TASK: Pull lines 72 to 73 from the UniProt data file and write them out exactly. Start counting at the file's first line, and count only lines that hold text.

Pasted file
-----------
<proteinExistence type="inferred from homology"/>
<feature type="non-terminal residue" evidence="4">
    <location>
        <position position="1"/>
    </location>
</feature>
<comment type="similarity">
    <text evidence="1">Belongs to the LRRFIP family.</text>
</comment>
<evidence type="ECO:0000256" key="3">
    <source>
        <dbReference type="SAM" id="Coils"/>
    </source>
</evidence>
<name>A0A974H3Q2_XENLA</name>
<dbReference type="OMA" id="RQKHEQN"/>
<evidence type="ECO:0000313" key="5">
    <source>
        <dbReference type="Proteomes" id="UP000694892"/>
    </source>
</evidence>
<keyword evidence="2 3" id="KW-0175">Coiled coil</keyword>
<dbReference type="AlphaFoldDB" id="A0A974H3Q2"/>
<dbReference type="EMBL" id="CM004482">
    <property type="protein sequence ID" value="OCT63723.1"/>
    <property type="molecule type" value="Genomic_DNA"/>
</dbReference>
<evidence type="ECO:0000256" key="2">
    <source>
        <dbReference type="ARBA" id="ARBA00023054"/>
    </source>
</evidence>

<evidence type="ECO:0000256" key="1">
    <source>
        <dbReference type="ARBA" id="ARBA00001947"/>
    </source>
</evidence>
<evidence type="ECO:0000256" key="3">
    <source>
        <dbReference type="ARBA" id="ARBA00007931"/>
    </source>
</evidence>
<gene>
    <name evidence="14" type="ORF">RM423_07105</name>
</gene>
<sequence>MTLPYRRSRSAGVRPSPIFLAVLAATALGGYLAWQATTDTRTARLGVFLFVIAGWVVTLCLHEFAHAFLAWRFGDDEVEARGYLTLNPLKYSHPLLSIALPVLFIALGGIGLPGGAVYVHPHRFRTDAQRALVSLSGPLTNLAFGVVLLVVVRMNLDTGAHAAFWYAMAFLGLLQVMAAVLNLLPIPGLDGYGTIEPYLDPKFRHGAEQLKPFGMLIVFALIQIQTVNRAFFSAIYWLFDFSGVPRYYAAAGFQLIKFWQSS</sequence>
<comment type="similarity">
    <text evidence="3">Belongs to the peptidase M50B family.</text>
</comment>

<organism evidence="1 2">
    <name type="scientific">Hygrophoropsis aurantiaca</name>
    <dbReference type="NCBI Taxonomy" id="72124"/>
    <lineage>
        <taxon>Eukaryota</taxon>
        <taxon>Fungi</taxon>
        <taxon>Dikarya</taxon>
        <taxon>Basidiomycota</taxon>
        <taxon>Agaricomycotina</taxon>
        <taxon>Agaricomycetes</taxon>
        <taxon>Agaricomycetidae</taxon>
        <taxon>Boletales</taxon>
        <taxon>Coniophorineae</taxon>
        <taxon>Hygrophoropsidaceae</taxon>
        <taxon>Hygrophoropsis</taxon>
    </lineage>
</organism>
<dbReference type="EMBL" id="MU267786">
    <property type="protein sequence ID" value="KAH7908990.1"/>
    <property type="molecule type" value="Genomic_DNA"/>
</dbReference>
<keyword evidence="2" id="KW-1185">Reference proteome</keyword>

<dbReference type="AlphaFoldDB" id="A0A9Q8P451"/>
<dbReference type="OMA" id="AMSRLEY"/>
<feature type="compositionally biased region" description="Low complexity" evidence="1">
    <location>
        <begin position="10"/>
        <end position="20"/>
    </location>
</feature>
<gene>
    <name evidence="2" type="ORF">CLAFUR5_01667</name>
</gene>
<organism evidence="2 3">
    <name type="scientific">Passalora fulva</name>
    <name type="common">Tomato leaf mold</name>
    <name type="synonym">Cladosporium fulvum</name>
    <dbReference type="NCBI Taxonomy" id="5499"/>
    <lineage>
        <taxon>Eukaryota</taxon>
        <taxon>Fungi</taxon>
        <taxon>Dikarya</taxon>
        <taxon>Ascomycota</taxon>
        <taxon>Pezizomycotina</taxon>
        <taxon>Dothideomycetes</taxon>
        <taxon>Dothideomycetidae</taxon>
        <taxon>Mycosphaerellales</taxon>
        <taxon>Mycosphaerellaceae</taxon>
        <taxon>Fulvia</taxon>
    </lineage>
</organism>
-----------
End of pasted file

<dbReference type="AlphaFoldDB" id="A0A9Q8P451"/>
<dbReference type="OMA" id="AMSRLEY"/>